Three friends opened Surf City’s newest beer mecca, Surf City Brewing Company, on Alston Boulevard in October 2023.
An IT guy, a Naval pathologist and a retired Marine go out for a couple of beers one night. A little girl pets a big dog, adults chat, runners exchange personal bests, and friendships begin. Ferment for five years, and the results are some fine brews and the creation of Surf City Brewing Company.
Brian Hemenway, Reynaldo Gomez and Clint Smith opened Surf City Brewing Company (SCBC), a veteran and minority-owned brewery, in October 2023 in one of the fastest-growing areas of the small coastal town. A homebrewer for 15 years, Smith had brewed many styles of beer for his friends and now he’s brewing for his neighborhood.
“If Clint can make a type of beer I don’t like, and I like it,” says Gomez, “then I will trust him, and he has delivered.”
The friends tend to finish each other’s sentences and jump in with a comment designed, and effective, at producing laughter. If for any reason, you don’t like beer, you are bound to like the three owners.
A dozen of their brews are on tap; several beers are continuous while others rotate. On a recent evening, the selection included a blonde, an amber, a stout, a Marzen, a porter, a Belgian Witbier and both a West Coast IPA and a Hazy IPA. Flights are available. Prosecco is also on tap, as are ciders and one or two other North Carolina beers.
Many of the SCBC beers top out at 5 to 6% ABV, though the IPAs are higher, allowing you to “sit and drink a couple beers and visit with friends without feeling too full,” Smith says.
Their stout is an interpretation of a dry Irish stout. “It’s a little more roasty and chocolatey than a dry Irish, but it still has a dry finish,” Smith says. “It’s pretty good.” “Rey likes it.” Hemenway throws in, a nod to Gomez’s earlier comment and seal of approval.
The stout, Scath Na Farriage in Irish or Shadow of the Sea, is nicely carbonated using an age-old brewing technique called spunding in the primary carbonation. Spunding traps the naturally occurring CO2 created during fermentation inside the fermenter. The CO2 absorbs into the wort, the malt-grain mix.
“It’s a unique thing that sets us apart from other breweries,” Smith says.
The stout is served with nitro, meaning nitrogen is added under pressure, creating a beer with high keg pressure but low carbonation to create a more comfortable drinking beer.
Smith tells the story of the amber ale, appropriately named, the 1908 Prohibition Amber Ale. The ale gives a droll nod to North Carolina’s early (1908) adoption of Prohibition. The rest of the country enacted Prohibition laws in 1919.
“The story behind it is that we get our hops from Crosby Hop Farms,” Smith says. “They’ve been in business since 1900 — five generations, family-owned. We used hops like those grown during the Prohibition period. It’s slightly malty with a slight, bitter finish.”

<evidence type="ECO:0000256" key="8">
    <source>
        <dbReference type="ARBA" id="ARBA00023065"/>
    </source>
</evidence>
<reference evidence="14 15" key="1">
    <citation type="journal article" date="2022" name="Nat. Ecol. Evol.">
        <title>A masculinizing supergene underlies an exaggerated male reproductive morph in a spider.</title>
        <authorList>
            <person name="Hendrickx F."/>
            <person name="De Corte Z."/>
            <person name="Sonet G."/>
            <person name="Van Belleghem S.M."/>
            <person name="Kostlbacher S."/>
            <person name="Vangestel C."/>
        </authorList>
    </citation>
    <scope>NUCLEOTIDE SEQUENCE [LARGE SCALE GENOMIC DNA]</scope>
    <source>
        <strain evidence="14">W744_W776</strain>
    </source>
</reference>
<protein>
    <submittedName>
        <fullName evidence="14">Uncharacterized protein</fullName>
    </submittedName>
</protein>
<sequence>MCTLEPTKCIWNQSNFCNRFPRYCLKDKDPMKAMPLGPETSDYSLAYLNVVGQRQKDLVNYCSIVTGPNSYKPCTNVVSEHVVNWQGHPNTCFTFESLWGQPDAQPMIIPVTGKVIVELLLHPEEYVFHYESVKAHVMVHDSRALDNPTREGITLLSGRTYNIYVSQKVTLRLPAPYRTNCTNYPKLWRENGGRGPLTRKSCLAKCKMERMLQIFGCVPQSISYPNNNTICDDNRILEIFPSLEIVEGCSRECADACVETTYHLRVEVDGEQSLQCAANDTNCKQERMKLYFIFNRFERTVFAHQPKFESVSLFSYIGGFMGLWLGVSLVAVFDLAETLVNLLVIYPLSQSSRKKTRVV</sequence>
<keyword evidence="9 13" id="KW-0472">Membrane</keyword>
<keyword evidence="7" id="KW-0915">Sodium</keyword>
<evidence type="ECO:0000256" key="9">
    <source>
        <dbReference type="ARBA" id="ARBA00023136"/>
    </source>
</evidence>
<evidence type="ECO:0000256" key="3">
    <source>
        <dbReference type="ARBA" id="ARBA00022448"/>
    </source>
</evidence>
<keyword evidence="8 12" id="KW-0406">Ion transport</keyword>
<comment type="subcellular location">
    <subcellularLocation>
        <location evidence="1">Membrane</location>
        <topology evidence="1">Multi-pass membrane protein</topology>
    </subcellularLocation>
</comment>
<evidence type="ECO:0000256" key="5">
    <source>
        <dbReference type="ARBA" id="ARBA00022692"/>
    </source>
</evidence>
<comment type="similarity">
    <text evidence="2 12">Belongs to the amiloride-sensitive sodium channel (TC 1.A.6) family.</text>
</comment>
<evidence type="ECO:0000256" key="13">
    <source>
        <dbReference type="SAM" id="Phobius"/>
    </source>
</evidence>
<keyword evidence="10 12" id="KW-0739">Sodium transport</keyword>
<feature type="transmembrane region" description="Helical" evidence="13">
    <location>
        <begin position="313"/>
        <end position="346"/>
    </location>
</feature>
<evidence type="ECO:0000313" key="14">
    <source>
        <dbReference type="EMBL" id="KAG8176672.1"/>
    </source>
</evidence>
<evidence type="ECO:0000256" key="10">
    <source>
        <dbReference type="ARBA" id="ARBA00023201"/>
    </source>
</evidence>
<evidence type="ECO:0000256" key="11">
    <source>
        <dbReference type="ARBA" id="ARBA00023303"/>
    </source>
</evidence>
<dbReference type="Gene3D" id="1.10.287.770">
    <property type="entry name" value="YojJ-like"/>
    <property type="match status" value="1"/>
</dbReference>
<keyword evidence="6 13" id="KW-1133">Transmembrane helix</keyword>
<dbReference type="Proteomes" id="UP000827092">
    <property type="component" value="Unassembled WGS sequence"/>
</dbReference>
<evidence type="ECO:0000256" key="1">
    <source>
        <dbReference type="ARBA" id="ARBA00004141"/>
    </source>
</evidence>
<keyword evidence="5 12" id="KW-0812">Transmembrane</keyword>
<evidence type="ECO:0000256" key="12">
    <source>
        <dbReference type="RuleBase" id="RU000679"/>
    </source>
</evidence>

Ca$h Me Outside is a light, crisp blonde with a slightly hoppy taste. Its smoother taste comes from adding Cashmere hops, known for tropical notes. Cashmere hops are a cross between Cascade, one of the most widely used hops in the United States, and Northern Brewer, a woody, earthy hop.
SCBC has a fully automated system. “That doesn’t mean you don’t need a brewmaster creating recipes,” Smith says. “The system allows the brewmaster to set it and forget, so to speak,” adding that it took a bit of learning and not forgetting for him to scale from a home brewer to the quantity necessary for a taproom.
The trio diligently worked nights and weekends on the interior as both Gomez and Hemenway have day jobs. Brewing is Smith’s day job.
The brewing equipment, ordered from a company in Nebraska, took the ensemble a few weekends to assemble, and finishing the custom-poured cement flooring another week.
“Anything we could do ourselves, we did, including the bar top,” Gomez says. “We are now concrete floor experts.”
The trio designed and built the back bar, a mélange of ocean blues and sunset oranges and yellows. Tables and chairs are movable so friends can gather with a more-is-merrier philosophy, while bar stools have nice back supports for comfortable seating while sipping.
Surfboards hanging on the walls pay homage to Hemenway’s days of surfing and his love of the sport.
“We’ll open it up to anyone who wants to display their boards,” he says. “Some surfers have boards that are too valuable to ride but maybe they’d like to share them with folks.”
At the east side of the patio, Smith planted a hops wall showcasing the herbal favorite, but no hops from the wall were harvested for the brews on tap. The large patio with picnic tables has plenty of room for both well-behaved kids and dogs to play while parents enjoy a brew or two. Beverages also are available for non-beer lovers. Patrons can bring snacks and food from local establishments, and several are just across the road in the Surf City Crossing shopping area.
Photography by Unique Media & Design